Meet Julia Blake, a creator of all sorts of wonderful fiction

Julia BlakeI love featuring authors. When we choose an alternative path in life, we do it knowing there are no guarantees, certainly not in a writer’s life. My blog allows me to showcase others and I know only too well how important that is. I try very hard not to play favourites with it and am happy when I am approached for the opportunity but also very excited when there is a chance of playing the favourite card. I am a reader first, a voracious and appreciative one, especially when I find someone who crosses genres so easily.

I first came across Julia Blake when I read Fixtures and Fittings, a contemporary romance/drama. It wasn’t my usual read but there was something so real about it I wanted to read more by her, and I did. I have two current favourites, The Forest and Erinsmore. The first is a delicate weaving of magic, folklore, fantasy and fairy tale and is beautifully written, almost poetical. The latter Erinsmore has a Narnia flavour and is a delightful Young Adult fantasy any adult will love. Julia has a gift that allows her to write in different genres, and I am hoping you meet and like her as much as I do.


Let me introduce myself, my name is Julia Blake and I’m a multi-genre author from the East of England. Multi-genre is basically a posh way of saying I write what I please and refuse to let myself be labelled. I’ve always believed that a good story is a good story, be it set in the Tudor court, the Wild West, modern day New York, a fantasy kingdom or a galaxy far, far away. It’s the tale that counts, and if it keeps you turning the pages then that’s the mark of a good book. To date, I have published nine books in the genres of contemporary fiction, romantic suspense, sci-fi, folklore fantasy, Narnia inspired fantasy, short stories and poetry. 

I’m often asked where do your stories come from? Every writer is different, but how it usually happens for me is a seed of an idea flashes into my mind, be it a scene or a piece of dialogue, an interesting character or sometimes a great book title. I walk around for days, weeks, months with this idea germinating in the dimmest recesses of my imagination. Slowly it grows, with new ideas and what ifs being added to it all the time, until suddenly it becomes a story I have to tell.

For example, over a decade ago I was at a family party where ages ranged from babies to great grandparents. Idly listening to the reminiscing of a group of elderly gents behind me, one of them suddenly came out with the best line ever – “Whatever happened to old Wally Twitchett?” I sat bolt upright in interest. Wally Twitchett? What a fantastic name.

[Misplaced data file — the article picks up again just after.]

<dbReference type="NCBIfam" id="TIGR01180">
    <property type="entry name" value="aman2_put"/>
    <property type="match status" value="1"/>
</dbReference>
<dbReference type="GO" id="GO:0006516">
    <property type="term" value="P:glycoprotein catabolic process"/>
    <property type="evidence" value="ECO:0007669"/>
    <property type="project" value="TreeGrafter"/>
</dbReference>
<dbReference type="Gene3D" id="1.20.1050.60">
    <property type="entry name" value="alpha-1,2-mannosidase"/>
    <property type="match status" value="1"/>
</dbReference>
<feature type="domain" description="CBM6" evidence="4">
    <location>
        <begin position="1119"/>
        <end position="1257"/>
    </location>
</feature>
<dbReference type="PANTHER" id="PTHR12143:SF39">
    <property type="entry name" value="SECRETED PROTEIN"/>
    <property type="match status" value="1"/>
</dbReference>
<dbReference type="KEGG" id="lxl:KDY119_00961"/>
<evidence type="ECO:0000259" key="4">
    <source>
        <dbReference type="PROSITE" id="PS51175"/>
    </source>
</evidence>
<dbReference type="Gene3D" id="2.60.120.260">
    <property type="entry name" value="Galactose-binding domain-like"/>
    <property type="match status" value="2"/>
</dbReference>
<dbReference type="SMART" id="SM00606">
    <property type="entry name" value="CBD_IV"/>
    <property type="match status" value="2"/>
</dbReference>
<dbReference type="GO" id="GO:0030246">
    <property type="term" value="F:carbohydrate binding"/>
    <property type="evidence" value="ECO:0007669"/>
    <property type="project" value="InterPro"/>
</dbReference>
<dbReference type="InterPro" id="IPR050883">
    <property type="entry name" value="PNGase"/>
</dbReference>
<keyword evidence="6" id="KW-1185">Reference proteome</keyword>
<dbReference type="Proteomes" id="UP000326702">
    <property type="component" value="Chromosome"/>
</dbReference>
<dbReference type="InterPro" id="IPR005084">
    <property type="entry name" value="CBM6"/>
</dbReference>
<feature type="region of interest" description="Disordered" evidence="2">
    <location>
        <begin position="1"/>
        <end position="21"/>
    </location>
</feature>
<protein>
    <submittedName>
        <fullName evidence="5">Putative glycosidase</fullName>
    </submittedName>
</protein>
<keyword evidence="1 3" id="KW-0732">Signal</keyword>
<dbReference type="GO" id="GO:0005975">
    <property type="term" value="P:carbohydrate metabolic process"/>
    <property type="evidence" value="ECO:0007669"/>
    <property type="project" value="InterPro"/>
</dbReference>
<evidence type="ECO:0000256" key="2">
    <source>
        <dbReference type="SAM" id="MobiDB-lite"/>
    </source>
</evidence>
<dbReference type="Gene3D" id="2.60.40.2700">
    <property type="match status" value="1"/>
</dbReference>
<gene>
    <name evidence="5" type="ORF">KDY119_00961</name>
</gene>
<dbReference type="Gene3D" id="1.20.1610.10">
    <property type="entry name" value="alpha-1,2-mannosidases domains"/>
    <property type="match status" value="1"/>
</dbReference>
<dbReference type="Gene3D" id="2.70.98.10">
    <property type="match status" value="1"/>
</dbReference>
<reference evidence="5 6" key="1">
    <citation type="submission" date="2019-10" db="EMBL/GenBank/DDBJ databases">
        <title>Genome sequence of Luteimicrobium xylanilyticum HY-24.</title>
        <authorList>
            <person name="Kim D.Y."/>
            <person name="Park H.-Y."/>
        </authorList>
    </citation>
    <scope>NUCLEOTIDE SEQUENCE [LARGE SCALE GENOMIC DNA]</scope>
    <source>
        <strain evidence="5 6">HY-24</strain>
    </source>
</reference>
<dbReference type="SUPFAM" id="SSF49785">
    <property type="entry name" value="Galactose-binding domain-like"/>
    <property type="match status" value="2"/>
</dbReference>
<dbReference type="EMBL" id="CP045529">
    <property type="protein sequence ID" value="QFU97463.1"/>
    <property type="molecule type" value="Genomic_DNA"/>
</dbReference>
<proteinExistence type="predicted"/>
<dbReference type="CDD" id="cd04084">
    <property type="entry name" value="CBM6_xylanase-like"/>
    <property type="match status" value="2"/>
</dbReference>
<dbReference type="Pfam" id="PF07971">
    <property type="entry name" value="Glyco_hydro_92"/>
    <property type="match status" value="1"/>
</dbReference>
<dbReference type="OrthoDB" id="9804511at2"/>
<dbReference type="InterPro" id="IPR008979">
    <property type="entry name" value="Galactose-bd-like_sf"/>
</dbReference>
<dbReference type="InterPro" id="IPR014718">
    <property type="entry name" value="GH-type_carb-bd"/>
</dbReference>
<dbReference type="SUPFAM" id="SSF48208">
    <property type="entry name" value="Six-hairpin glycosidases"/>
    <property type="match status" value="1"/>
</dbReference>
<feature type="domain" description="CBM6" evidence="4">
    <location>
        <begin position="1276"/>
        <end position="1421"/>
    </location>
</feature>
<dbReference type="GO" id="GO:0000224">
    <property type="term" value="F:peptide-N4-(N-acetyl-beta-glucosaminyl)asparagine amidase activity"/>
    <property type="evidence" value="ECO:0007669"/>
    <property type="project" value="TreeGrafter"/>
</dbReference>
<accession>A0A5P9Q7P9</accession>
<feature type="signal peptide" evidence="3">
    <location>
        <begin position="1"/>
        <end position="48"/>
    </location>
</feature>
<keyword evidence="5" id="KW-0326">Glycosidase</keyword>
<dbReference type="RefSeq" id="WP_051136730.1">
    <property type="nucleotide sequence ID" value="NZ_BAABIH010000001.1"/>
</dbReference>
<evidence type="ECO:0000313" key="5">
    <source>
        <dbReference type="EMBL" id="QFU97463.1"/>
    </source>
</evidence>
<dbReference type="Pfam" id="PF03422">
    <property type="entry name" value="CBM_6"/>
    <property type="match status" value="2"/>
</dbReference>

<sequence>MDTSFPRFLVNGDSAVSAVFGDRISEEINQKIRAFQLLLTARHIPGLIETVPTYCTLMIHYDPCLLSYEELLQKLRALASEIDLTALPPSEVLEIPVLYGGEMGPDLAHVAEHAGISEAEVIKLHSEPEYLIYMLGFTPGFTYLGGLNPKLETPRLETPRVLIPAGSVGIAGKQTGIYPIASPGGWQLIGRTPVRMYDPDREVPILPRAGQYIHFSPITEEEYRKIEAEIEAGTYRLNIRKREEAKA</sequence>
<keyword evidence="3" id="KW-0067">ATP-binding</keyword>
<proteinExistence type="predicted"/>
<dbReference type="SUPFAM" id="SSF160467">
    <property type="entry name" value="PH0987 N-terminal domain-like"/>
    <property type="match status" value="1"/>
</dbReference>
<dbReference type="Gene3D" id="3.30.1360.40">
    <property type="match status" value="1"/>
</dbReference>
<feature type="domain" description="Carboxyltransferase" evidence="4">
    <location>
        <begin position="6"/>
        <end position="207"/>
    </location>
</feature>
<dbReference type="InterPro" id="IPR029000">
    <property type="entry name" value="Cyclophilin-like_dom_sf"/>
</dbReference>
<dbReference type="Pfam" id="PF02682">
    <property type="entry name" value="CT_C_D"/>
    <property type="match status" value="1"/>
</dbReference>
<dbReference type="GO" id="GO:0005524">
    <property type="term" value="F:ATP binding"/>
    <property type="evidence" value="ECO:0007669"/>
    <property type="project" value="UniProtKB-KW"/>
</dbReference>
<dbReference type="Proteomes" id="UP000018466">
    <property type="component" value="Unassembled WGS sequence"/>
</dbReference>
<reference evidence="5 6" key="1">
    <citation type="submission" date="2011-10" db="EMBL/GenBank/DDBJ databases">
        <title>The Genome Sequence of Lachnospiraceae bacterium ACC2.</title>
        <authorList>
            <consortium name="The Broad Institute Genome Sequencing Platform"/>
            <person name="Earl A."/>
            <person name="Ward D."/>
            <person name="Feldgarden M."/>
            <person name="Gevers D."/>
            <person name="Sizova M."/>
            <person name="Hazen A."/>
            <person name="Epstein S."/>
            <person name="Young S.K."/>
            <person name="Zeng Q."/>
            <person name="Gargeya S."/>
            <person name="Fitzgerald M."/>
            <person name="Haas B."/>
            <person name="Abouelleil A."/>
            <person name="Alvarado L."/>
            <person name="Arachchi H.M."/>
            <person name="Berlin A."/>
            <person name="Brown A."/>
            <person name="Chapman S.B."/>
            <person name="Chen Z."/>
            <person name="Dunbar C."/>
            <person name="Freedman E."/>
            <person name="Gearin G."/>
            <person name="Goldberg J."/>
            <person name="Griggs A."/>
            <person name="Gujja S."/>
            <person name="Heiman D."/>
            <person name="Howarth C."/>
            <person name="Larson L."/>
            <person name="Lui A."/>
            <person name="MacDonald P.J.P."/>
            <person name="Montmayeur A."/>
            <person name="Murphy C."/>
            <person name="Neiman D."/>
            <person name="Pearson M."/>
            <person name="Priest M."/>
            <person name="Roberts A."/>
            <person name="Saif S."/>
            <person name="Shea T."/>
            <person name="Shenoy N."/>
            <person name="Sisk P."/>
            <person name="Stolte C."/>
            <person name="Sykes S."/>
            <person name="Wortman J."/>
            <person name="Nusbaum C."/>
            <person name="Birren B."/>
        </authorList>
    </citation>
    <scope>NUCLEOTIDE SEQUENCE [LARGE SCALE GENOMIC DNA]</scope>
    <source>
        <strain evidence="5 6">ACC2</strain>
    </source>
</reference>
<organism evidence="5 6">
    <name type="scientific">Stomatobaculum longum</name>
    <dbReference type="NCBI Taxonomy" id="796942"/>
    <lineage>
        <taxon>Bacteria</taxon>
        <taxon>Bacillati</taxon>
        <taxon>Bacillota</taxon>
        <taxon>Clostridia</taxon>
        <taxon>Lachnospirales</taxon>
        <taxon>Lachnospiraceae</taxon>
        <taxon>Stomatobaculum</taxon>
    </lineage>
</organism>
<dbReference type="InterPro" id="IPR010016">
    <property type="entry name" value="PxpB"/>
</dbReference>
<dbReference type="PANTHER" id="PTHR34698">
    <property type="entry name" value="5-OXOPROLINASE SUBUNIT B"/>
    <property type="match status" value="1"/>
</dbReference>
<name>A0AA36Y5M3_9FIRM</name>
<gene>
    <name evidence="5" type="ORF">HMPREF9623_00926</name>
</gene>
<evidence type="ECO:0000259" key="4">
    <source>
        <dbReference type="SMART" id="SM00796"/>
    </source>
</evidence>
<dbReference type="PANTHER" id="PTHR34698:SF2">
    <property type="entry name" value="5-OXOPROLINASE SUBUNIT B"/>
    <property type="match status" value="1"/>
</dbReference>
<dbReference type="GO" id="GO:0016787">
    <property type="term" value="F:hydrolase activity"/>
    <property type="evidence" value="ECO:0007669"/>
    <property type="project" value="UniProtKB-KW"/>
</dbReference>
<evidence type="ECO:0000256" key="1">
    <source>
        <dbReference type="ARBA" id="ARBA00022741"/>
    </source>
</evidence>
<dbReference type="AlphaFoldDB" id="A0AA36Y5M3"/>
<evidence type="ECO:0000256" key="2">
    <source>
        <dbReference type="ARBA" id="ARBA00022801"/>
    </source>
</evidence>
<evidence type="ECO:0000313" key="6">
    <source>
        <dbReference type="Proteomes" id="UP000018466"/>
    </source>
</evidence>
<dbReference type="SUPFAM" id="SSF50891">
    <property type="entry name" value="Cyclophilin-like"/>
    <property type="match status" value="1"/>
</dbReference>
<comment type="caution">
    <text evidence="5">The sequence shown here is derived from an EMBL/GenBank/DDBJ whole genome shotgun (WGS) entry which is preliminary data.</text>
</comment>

Over the next few days, my imagination built a vivid image of him, right down to his protruding Adam’s apple, craggy nose, patched but clean clothes and old boneshaker bike he’d rattle around the village on, because, of course, he needed to live in a village full of characters as eccentrically named and as quirky as Wally himself. But it was a village with a secret, a village that nobody left, ever. Ooh, why? Because the village was next to a huge, impenetrable Forest with something evil lurking at its core that had placed a curse on the village many centuries earlier. A curse? Love it. What did this curse entail? And so on, and so on.

The Forest: ~ a tale of old magic ~ by [Blake, Julia]

These ideas eventually coalesced into my most popular book to date – The Forest ~ a tale of old magic ~ published in October 2018, and a lovely postscript to this happened last year. I work part-time as a sales consultant and was putting through a sale for a lady. She wanted to put it on finance, and I asked for her maiden name, to which she replied “Twitchett”. I stared at her, “No relation to Wally Twitchett?” I asked. “He was my great uncle,” came the answer. Of course, I was thrilled and told her why. Intrigued, she googled the book and bought it there and then to share with her family, and we both wondered at the coincidence of it all.


That, for me, is one of the most exciting things about being a writer, the fact that I literally never know where the next idea will take me.

Becoming Lili (The Perennials Book 1) by [Blake, Julia]


I agree with that last statement. It is exciting to never quite know where the next idea will come from or lead to. What do you think?

Alla prossima,


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  1. Pingback: Chilling Corner in December - Barbara Strickland - Author & Blogger

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